We stumbled upon the fact that using CAST to convert ANYDATA into a datatype has bad consequences. In particular, if you try something like cast(some_anydata_column as varchar2(1)) and the column is a DATE, for example, you get a ora-3113/ora-7445 (under + JanPSU2010). The fine folks who had written our RLS policies had used CAST extensively, and the ironic part is that no errors were being generated on the application side. Instead, bad dates were sneaking into the dataset.

After reading the documentation a bit more, I discovered that ANYDATA is an object-oriented object (much to my surprise), and it has member functions. We had a hard time trying to figure out exactly how to use the member functions since one needs to instantiate a member first, and the documentation does not give any examples, let alone explain the usage of "object-oriented" in a relationship database. Finally I stumbled upon using sys.anydata as an instantiation, which seemed to work well for us.

Why did Oracle develope ANYDATA?!? It seems anti-RDBMS. And it makes things messy for us DBA types. As I explained to my colleagues, object-oriented data buckets are great for developers, up until they break. Then they are a pain to figure out.

I still have an outstanding question of exactly how the ANYDATA column overflows into the DATE field and gives us whacked out dates. If any Oracle gurus out there want to chime in, please do so.

Here is the code I used to replicate our issue:

drop user test cascade;
drop user test_no_vpd cascade;

create user test_no_vpd identified by test4#;
grant create session, EXEMPT ACCESS POLICY to test_no_vpd;

create user test identified by test3#;
grant create session, alter session, resource, create any context to test;
grant execute on dbms_rls to test;
connect test/test3#;

pill_1 number default 1,
pill_2 number default 2,
pill_3 number default 3)

insert into gorsdav values ('some_table_1',sys.anydata.convertnumber(1),sysdate,0,0,0);
insert into gorsdav values ('some_table_1',sys.anydata.convertdate(sysdate),sysdate,0,0,0);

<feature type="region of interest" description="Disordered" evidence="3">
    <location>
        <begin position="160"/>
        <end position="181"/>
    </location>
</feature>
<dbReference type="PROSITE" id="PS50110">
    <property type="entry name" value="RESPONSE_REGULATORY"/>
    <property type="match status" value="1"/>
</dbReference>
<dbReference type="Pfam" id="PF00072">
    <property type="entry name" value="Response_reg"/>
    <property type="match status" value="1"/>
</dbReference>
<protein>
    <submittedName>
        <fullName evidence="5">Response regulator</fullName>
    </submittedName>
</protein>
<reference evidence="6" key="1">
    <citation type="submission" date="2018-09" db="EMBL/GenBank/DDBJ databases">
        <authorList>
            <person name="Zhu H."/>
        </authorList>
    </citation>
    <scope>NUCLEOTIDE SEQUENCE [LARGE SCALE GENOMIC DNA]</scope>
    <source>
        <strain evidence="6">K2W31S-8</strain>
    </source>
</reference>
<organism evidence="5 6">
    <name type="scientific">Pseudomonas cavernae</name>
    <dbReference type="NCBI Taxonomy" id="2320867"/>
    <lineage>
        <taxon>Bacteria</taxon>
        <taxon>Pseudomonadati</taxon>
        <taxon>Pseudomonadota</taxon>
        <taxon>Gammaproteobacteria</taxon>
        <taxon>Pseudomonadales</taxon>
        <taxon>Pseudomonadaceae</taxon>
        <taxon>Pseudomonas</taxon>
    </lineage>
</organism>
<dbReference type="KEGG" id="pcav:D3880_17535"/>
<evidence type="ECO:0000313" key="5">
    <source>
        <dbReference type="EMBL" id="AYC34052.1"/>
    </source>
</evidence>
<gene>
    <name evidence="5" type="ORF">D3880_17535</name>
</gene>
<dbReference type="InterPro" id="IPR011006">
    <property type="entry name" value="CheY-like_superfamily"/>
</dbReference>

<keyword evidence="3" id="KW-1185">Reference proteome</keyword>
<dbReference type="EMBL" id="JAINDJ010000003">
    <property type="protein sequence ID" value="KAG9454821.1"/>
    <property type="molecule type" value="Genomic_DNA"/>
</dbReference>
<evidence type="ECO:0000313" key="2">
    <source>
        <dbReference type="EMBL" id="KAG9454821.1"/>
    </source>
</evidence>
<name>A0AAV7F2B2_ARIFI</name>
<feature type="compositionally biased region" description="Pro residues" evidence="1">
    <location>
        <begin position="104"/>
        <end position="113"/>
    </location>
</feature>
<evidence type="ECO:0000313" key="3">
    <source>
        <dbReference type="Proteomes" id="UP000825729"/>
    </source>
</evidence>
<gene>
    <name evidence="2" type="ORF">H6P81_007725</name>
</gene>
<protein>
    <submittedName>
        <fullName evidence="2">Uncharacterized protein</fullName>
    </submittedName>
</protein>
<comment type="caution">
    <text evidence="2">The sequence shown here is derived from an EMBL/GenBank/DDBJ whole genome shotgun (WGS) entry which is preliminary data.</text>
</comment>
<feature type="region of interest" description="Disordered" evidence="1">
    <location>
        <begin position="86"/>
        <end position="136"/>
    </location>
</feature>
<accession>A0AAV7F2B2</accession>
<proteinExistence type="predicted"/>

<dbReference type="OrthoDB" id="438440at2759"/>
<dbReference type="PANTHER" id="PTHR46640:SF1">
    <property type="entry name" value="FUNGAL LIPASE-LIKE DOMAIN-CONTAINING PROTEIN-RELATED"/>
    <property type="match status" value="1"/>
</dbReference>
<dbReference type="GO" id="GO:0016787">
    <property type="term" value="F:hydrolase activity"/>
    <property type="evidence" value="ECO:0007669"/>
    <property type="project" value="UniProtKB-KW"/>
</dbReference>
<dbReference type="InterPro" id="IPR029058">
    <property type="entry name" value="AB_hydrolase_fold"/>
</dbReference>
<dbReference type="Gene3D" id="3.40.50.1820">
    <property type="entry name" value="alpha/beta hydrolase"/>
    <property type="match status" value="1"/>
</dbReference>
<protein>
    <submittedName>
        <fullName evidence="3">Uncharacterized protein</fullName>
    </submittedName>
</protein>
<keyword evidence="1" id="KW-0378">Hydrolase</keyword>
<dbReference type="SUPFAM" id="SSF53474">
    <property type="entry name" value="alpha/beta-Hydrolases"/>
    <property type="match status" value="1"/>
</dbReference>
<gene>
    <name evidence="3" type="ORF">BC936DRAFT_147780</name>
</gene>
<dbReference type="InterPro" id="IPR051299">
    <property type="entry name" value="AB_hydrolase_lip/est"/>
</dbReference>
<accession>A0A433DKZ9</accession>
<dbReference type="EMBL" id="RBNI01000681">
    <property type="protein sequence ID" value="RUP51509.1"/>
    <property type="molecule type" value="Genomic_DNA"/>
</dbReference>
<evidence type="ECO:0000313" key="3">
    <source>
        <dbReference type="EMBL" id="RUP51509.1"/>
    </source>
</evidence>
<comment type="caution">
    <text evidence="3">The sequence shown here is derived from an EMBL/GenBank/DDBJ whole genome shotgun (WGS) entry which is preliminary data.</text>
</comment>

insert into gorsdav values ('some_table_1',sys.anydata.convertvarchar2('Y'),sysdate,1,0,0);
insert into gorsdav values ('some_table_2',sys.anydata.convertvarchar2('Yes'),sysdate,0,0,0);
insert into gorsdav values ('some_table_2',sys.anydata.convertvarchar2('Y'),sysdate,0,0,3);
insert into gorsdav values ('some_table_2',sys.anydata.convertvarchar2('No'),sysdate,0,0,0);
insert into gorsdav values ('some_table_3',sys.anydata.convertvarchar2('MaybeSo'),sysdate,0,0,0);


-- Using FGAC example from

-- A dummy procedure to satisfy the CREATE CONTEXT command; does not actually do anything

PROMPT Create Application Role Procedure
create or replace procedure
set_testapp_role(p_user varchar2 default sys_context('userenv', 'session_user')) is
v_ctx varchar2(16) := 'testapp_ctx';

PROMPT Create context
create or replace context testapp_ctx using set_testapp_role;

-- This is just a mock up test; I am not concerned about real-life roles or security,
-- thus I am returning the same predicate no matter who the user is

PROMPT Create security function
create or replace function testapp_security_function (p_schema varchar2, p_object varchar2)
return varchar2 is
return '(sys.anydata.accessvarchar2(gorsdav_value) = ''Y'' and pill_1 = 1) or pill_1 <> 1';

PROMPT Create RLS Table Policy
object_schema => 'TEST',
object_name => 'GORSDAV',
policy_name => 'TESTAPP_POLICY',
function_schema => 'TEST',
policy_function => 'TESTAPP_SECURITY_FUNCTION',
statement_types => 'SELECT,UPDATE,INSERT,DELETE',
update_check => TRUE,
enable => TRUE,
static_policy => FALSE);

PROMPT Inserting a control row into the table to show the date and insert are fine
insert into gorsdav values ('some_table_4',sys.anydata.convertvarchar2('123456789'),sysdate,0,0,0);